Flight, December 1920
THE STOUT "BAT-WING" MONOPLANE
TEST flights were recently carried out at Detroit with a commercial model Stout "Bat-Wing" monoplane, and although this machine is designed on more or less unconventional lines, embodying new principles, it
took off, with but a preliminary 50-ft. run, at once for a 20-minute cross-country flight on its first trial. It was piloted by the well-known American mail pilot, Bert Acosta, who claimed for this machine, after the trial flight, that it was a decided advance over anything he had ever before piloted. After the first lap around the field he found the 'bus was sufficiently stable to enable him to fly for minutes at a time with his hands and feet completely off the controls.
This machine is the design of William B. Stout, and was built by the Stout Engineering Laboratories at Detroit, where experimental work on machines of this type has been carried on since the end of the War. It is a cantilever monoplane with thick tapering wings, mounted above the limousine body. The principal characteristic of the "Bat-Wing" is that the chord of the wing increases considerably from tip to root - in fact, at the root the chord of the wing is very nearly equal to the length of the machine itself. Veneer, or ply-wood, construction is employed throughout the machine, including the wings, which are internally trussed and completely covered with veneer.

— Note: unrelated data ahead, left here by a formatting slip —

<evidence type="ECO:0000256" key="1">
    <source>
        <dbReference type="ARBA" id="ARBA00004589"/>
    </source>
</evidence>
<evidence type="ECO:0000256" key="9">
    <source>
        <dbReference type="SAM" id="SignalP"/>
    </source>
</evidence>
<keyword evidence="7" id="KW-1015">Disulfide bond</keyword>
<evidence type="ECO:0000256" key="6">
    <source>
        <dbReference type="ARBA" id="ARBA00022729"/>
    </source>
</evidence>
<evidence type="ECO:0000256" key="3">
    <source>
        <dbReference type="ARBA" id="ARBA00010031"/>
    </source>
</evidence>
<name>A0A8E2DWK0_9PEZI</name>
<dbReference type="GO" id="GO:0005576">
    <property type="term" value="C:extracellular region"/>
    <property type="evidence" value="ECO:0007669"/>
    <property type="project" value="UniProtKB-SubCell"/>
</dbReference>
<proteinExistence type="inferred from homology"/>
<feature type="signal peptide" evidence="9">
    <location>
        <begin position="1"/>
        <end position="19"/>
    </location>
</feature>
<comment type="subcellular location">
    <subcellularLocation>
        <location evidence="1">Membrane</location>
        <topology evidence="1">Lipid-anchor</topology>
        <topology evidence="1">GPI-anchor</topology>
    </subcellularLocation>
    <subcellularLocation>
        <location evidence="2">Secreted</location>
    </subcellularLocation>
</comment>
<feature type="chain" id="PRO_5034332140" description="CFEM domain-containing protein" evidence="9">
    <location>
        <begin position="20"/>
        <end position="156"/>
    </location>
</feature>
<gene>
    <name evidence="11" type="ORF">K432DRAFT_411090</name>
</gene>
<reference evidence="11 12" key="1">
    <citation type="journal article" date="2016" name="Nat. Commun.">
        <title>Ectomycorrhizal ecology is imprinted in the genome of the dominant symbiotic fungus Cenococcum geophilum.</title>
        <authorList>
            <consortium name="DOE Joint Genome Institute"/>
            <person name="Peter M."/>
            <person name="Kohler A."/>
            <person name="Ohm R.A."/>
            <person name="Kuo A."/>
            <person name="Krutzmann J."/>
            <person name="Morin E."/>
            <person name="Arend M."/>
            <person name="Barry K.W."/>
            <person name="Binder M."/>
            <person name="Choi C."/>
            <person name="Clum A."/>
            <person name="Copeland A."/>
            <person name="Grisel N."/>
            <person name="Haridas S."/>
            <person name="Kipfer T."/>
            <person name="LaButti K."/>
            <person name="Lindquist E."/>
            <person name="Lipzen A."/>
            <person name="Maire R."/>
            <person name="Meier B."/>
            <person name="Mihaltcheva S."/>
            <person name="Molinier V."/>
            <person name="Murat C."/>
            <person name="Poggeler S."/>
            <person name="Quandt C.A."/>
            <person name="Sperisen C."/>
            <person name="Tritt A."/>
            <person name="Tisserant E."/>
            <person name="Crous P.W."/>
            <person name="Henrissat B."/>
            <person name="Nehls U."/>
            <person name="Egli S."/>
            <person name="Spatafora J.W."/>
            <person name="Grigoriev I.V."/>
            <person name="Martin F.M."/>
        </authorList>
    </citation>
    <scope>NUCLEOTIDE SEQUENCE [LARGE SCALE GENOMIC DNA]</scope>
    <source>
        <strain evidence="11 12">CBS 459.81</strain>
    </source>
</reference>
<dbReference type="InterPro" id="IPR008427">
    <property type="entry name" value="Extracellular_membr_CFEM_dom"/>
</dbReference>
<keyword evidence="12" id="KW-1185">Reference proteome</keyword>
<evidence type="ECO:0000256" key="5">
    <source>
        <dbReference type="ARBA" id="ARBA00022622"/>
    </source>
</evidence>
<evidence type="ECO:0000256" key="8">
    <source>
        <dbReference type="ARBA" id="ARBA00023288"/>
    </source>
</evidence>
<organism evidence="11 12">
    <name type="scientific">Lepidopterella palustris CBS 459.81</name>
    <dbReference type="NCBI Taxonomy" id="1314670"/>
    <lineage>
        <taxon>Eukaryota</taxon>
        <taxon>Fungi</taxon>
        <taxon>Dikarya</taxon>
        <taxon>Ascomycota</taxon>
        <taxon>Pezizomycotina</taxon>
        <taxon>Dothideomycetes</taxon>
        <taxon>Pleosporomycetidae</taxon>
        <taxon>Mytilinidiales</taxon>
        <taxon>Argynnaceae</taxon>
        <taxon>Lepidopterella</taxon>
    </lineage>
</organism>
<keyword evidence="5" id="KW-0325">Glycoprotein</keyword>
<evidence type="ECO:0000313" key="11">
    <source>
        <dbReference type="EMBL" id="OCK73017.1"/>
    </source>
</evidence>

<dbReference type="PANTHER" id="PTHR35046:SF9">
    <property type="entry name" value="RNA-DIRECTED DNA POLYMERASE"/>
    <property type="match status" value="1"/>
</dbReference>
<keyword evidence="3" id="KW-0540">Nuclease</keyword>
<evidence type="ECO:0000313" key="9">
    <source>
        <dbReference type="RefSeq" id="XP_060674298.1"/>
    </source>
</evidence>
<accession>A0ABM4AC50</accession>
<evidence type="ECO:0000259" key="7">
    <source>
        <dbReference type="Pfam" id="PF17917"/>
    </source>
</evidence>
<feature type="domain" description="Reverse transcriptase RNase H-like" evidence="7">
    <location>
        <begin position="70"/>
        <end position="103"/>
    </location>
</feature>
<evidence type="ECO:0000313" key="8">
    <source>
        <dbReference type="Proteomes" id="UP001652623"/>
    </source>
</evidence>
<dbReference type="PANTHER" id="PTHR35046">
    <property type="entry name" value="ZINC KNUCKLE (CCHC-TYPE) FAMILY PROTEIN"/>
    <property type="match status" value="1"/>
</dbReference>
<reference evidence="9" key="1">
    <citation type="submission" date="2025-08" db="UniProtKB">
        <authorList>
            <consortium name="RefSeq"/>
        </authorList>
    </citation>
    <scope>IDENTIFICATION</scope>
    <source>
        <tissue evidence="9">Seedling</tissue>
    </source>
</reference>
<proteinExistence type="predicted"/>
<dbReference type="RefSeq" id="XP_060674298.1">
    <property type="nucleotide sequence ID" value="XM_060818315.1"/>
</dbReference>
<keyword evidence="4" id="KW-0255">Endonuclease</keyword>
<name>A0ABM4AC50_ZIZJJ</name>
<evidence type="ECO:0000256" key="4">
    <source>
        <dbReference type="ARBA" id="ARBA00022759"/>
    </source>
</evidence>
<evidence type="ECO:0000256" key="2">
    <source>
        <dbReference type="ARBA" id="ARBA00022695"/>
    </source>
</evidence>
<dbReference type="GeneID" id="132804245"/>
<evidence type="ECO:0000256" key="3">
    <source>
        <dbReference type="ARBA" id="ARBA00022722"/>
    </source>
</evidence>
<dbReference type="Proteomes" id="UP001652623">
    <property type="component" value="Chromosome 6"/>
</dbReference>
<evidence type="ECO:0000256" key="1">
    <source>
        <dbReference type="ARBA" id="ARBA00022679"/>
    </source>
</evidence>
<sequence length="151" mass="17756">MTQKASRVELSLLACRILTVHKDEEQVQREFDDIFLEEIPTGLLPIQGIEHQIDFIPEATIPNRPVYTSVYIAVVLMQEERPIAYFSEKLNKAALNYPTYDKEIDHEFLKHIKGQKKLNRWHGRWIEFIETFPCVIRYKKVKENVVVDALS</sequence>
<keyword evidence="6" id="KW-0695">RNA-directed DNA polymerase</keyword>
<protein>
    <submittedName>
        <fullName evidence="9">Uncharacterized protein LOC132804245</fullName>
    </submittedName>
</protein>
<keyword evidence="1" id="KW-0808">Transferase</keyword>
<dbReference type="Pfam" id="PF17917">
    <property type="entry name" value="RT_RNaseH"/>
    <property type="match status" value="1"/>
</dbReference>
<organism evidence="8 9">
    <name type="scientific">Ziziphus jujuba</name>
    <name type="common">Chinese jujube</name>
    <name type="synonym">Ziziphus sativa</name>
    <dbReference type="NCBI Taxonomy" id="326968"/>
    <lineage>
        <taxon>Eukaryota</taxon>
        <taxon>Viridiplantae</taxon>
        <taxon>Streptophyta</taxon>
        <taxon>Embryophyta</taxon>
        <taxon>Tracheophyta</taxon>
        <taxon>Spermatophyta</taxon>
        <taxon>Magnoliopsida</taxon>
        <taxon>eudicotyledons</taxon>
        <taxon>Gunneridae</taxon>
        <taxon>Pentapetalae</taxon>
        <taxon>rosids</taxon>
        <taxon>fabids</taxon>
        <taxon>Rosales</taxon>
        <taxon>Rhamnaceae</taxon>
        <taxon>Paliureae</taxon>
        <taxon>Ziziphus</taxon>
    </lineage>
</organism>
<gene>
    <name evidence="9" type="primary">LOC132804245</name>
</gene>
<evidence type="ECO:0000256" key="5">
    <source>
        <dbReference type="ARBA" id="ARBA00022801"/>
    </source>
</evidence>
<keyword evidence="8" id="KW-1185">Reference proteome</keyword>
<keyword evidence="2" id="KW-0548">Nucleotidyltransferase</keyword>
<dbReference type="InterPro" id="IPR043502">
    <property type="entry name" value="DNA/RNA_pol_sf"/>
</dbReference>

The engine, one of the new 200 h.p. Packard, is mounted in the nose of the fuselage, driving a tractor screw, in the usual way. Immediately behind is the cabin, accommodating pilot and two passengers. The pilot is located in front, and the passengers behind. Large windows are provided in the sides of the cabin, whilst a large window of non-breakable glass, immediately above the pilot, gives the latter a clear view of the air above.
The petrol tanks are located within the wings, well away from the engine, and the air intake for the carburettor is carried completely outside the body, thus reducing the risk of fire to a minimum. The radiator is fitted with shutters for high altitude work and operated from the pilot's seat. To minimise shocks, the landing gear has been fitted with oversized wheels and tyres. The cabin itself is luxuriously furnished, having been laid out with the idea of maximum comfort for the pilot and passengers. With the engine running at high speed there is no more noise in the cabin than in an enclosed motor-car, and conversation may be carried on with ease. To the rear of the cabin is a special baggage compartment. All wing fittings and control rods axe especially treated and absolutely rustproof.
The Stout "Bat-Wing" Limousine weighs 1,820 lbs., and its maximum speed is said to be well over 125 m.p.h., whilst the landing speed is but 45 m.p.h. We understand that the U.S. Navy has placed an order for six torpedo 'planes of the "Bat-Wing" type of all-metal construction with this firm.